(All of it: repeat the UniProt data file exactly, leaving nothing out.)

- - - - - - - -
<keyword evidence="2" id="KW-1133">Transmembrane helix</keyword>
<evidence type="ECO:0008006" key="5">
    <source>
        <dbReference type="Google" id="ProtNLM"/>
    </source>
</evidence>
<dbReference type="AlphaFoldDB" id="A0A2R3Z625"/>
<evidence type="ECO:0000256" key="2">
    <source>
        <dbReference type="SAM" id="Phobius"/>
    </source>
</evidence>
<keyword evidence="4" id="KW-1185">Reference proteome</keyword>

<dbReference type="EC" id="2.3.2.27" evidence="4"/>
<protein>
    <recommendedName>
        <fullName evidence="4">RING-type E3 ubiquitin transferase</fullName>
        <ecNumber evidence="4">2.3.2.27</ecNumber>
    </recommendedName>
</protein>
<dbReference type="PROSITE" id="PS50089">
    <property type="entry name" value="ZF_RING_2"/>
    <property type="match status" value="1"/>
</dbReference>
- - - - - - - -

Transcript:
<keyword evidence="2" id="KW-1133">Transmembrane helix</keyword>
<evidence type="ECO:0008006" key="5">
    <source>
        <dbReference type="Google" id="ProtNLM"/>
    </source>
</evidence>
<dbReference type="AlphaFoldDB" id="A0A2R3Z625"/>
<evidence type="ECO:0000256" key="2">
    <source>
        <dbReference type="SAM" id="Phobius"/>
    </source>
</evidence>
<keyword evidence="4" id="KW-1185">Reference proteome</keyword>

<dbReference type="EC" id="2.3.2.27" evidence="4"/>
<protein>
    <recommendedName>
        <fullName evidence="4">RING-type E3 ubiquitin transferase</fullName>
        <ecNumber evidence="4">2.3.2.27</ecNumber>
    </recommendedName>
</protein>
<dbReference type="PROSITE" id="PS50089">
    <property type="entry name" value="ZF_RING_2"/>
    <property type="match status" value="1"/>
</dbReference>